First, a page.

Fastest in bold RED
Hitachi 1000G = Hitachi Deskstar 7K1000 1TB 7200rpm SATA 3G drive (HDS721010KLA330)
WD 750G = Western Digital Caviar SE16 750GB 7200rpm SATA 3G drive (WD7500AAKS)
Seagate 750G = Seagate Barracuda 7200.10 750GB 7200rpm SATA 3G drive (ST3750640AS)
Maxtor 500G = Maxtor MaXLine Pro 500GB 7200rpm SATA 3G drive (7H500F0) -- out of production since Seagate purchased Maxtor -- still available from some resellers -- used to be our favorite Mac Pro and Power Mac boot drive -- sibling to the L01F500 DiamondMax 11.
At one terabyte, the Hitachi 7K1000 sets a new high water mark for single drive storage. But though it's faster than the previous "Capacity King," the Seagate 7200.10, the new 750GB Western Digital Caviar SE16 drive is the surprising new Speed King among 7200rm SATA drives for both random and sustained transfers.
Furthermore, if you don't need the full 1000GB, the Western Digital 750GB Caviar is selling for about half as much as the Hitachi 7K1000.
What about Seagate's 1TB drive?
Though we have tested a pre-production One Terabyte Seagate Barracuda 7200.11 drive (ST31000340AS), we can't publish those test results. We can say that, when doing large sustained transfers, it was faster than any of the drives tested above. And it's available in a 750GB model, too. As soon as we get our hands on a production model, we'll add the production results to the graphs above.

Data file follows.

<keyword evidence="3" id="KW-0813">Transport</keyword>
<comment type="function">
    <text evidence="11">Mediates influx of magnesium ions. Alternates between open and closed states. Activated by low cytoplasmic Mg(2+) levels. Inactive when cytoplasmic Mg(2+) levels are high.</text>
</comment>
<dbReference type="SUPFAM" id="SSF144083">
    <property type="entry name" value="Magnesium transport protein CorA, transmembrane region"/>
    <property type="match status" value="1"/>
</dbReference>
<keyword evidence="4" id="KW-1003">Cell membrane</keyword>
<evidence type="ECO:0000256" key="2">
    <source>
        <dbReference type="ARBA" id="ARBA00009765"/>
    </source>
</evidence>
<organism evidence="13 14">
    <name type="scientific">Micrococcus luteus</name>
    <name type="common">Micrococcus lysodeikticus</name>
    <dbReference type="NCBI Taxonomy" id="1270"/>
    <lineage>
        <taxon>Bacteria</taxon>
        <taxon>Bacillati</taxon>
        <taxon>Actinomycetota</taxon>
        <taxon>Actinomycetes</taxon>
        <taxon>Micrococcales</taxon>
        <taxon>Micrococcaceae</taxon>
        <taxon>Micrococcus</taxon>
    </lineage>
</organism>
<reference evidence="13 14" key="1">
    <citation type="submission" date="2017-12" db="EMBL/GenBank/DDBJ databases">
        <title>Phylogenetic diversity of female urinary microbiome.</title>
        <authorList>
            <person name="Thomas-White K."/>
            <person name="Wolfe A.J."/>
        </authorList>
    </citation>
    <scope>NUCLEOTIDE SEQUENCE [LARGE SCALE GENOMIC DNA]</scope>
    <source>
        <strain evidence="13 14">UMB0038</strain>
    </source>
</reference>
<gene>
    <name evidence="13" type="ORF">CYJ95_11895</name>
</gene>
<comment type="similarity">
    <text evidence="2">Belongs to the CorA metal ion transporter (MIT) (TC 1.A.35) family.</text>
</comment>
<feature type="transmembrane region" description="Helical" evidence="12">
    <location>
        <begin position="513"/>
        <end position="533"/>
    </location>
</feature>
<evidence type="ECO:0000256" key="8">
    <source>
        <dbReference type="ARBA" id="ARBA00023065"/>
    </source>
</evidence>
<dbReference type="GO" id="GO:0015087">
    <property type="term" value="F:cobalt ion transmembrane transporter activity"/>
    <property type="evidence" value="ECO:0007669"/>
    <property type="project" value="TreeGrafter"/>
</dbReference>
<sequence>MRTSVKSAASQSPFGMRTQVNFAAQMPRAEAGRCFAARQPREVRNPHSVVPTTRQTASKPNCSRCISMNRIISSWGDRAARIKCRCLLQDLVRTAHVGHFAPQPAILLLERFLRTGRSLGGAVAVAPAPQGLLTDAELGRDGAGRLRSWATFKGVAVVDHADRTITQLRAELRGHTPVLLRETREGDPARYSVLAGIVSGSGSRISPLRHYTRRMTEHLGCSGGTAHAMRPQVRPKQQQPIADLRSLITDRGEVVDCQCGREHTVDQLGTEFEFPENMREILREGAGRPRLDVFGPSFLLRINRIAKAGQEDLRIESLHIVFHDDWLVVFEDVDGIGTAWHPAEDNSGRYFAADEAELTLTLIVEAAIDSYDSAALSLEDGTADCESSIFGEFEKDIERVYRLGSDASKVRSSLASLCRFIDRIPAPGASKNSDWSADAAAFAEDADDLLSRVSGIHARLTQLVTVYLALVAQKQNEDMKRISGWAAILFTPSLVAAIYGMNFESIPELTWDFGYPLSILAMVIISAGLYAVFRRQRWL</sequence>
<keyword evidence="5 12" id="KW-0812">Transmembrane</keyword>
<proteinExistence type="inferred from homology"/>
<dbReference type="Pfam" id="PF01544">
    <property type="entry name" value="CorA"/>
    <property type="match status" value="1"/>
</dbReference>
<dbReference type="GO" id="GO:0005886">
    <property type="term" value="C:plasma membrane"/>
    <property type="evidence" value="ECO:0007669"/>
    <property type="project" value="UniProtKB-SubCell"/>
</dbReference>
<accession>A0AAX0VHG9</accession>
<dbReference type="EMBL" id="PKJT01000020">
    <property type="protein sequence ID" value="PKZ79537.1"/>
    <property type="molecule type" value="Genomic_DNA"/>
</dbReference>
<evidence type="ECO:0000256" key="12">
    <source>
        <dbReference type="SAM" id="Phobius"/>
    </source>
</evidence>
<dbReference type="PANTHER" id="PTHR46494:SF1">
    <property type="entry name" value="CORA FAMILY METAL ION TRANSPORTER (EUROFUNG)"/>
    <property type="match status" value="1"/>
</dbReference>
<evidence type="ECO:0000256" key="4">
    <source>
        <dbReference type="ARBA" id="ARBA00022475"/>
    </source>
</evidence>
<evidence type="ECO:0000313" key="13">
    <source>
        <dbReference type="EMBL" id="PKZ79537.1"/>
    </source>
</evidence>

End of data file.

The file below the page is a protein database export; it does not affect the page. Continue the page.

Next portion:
3G SATA versus FireWire 800
Other World Computing not only supplied us with the Western Digital 750GB Caviar drive, but also sent us their Quad Interface Mercury Elite AL Pro enclosure. If you are looking for an external single drive solution, this is one worth consideration. It gives you the flexibility of using either USB 2.0, FireWire 400, FireWire 800, or eSATA ports to connect to the drive enclosure. And it matches the look of your Mac Pro or G5 Power Mac.
We compared the fast WD 750G drive's large block sustained transfer speed using both the FireWire 800 interface and the eSATA interface (connected to a 3G SATA host adapter). As you can see, the eSATA interface squeezes out the most speed:
Bare Feats tests the random performance of ten Mac Pro drives.
AMUG's review of the Western Digital WD5000YS versus others
Bare Feat's earlier "Best Boot Drive for Mac Pro" test where we boot, launch and duplicate using single drives and RAID 0 pairs.